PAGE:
Monthly Archive December 2012

ByRay Proper
Dec 20, 2012

10 Things to Know about Using Japanese Toilets

  1. Some toilets have heated seats, which make winter usage much more pleasant.
  2. Don’t mess with the buttons unless you are sitting and know what they are for!
  3. “Otohime” or sound princess can be used to cover the sound of bodily functions by broadcasting the sound of a toilet flushing through a small, push button speaker system.
  4. Some public toilets have automated disposable/clean toilet seat paper covers.  Often you will find chemical cleaning sprays as well.
  5. Toilet slippers are meant for just the toilet, as historically in Japan, toilets were located outside of the house.  Do not wear them out of the bathroom!
  6. Many home toilets have a wash basin set on top of the toilet water tank.
  7. Public toilets may not have towels, paper towels or dryers to dry your hands, BYOH (Bring your own hankerchief.)
  8. “Washiki” is the Japanese term used for traditional squat toilets.
  9. Broken public toilets in Japan are not common, but public toilets without paper ARE common!  BYOTP!
  10. By JSA standards, Japanese toilet paper must dissolve within 100 seconds when placed in water. Beware of clogging with foreign bought toilet paper!

More on Japanese Toilets

Japan’s High-tech Toilet Culture
How to Use a Squat Toilet With Pictures!
How to use a Japanese toilet. This one has pictures of the “buttons” you should know.

Modern Toilet

ByRay Proper
Dec 07, 2012

Toyota Home Artificial Ice Skating Rink in Nagoya

Starting today, Friday December 7th, and running until March 3, 2012 at Oasis 21 in Sakae, you will once again find the Toyota Home  Artificial Ice Skating Rink.   The Synthetic Ice they  use is pretty neat; it is not at all cold, but if you fall on it you might get splinters, so if you want to try this out you need to remember to bring gloves.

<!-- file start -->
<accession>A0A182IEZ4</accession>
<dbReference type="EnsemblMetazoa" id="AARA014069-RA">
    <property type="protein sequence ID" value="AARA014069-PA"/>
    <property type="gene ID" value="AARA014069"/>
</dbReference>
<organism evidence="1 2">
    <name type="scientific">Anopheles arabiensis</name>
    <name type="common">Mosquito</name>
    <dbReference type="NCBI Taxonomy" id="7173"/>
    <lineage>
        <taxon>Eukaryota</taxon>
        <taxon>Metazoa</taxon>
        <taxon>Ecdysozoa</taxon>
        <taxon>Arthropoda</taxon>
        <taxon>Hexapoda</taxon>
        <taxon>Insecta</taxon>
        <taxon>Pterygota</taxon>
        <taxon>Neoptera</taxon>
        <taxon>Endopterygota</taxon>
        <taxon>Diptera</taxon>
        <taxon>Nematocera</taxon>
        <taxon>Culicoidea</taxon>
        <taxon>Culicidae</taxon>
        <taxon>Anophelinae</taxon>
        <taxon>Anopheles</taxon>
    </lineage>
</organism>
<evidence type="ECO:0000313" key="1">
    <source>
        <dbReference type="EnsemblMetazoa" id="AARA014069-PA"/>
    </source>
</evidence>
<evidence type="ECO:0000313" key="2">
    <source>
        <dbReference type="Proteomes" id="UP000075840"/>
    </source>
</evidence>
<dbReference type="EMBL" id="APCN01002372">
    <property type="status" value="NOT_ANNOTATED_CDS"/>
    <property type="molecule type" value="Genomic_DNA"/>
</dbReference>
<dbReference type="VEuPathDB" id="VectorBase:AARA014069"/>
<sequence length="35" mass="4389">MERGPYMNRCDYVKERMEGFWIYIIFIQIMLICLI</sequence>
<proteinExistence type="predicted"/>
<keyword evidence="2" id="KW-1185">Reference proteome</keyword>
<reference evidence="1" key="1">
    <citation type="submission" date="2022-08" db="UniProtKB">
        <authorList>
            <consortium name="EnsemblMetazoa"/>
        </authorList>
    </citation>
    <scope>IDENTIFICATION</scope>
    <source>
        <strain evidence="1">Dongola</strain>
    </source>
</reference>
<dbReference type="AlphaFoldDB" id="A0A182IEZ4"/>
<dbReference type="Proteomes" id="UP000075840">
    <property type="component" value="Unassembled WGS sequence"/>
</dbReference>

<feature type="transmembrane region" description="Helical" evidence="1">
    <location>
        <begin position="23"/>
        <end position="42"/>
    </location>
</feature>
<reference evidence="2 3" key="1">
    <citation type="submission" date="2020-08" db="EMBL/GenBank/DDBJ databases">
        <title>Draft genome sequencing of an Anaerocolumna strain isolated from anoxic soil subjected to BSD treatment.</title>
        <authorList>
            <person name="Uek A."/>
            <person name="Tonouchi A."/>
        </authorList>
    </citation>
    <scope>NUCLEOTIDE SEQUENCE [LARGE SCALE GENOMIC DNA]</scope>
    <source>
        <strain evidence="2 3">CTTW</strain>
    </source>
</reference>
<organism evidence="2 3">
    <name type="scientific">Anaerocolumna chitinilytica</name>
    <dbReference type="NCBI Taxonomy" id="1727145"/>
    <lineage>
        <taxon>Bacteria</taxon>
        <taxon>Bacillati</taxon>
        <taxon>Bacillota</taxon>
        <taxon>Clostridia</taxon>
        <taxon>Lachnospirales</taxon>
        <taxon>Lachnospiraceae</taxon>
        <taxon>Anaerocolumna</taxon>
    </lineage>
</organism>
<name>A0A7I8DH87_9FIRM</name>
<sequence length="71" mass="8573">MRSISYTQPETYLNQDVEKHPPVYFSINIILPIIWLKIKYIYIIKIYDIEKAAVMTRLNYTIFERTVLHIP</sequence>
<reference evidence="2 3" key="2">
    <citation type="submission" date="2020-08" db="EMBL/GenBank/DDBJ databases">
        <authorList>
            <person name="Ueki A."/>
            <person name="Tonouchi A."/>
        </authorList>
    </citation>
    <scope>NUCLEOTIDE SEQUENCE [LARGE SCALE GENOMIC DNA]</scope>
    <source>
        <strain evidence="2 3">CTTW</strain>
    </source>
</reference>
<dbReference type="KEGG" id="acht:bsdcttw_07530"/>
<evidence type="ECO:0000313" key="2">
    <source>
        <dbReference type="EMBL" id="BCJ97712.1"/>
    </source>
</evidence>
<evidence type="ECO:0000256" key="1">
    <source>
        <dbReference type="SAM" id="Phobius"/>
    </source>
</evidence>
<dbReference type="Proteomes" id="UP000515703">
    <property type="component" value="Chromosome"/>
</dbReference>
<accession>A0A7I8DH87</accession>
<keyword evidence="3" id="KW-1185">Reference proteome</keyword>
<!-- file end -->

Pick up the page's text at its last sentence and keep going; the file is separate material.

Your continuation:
JPY1000/kids500 weekends 10am-8pm
Happy Skating!


ByJason Gatewood
Dec 04, 2012

How to travel to a relaxing hot springs resort… Without the travel part!

Mayo Club Onsen Tokyo

It’s no secret that Japan is one of the most seismically active places on Earth. But this is also a good thing when you take one of the country’s most valuable assets into consideration: the Onsen, which is Japanese for hot spring. You can find hot springs all over Japan, and indeed whole towns have been known to capitalize off of their proximity to the geothermal boilers. However if you live the Greater Tokyo Area, you know that the chances of finding one of these natural pools is slim to none.

There are 3 choices for springs lovers in urban settings:

  1. Take a mini-vacation to places like Atami, Hakone, and Izu in Kanagawa prefecture, or to Gunma or Tochigi prefecture. These places are known for having good onsen hotels and depending on the season, you can also ski, snowboard, hike, and more. The water coming out of the ground is rich in minerals and other healing agents and its naturally heated to perfection by Mother Earth. Many of these places are resorts so they provide soap, towels, shaving kits and more. Some also have very good restaurants attached to them.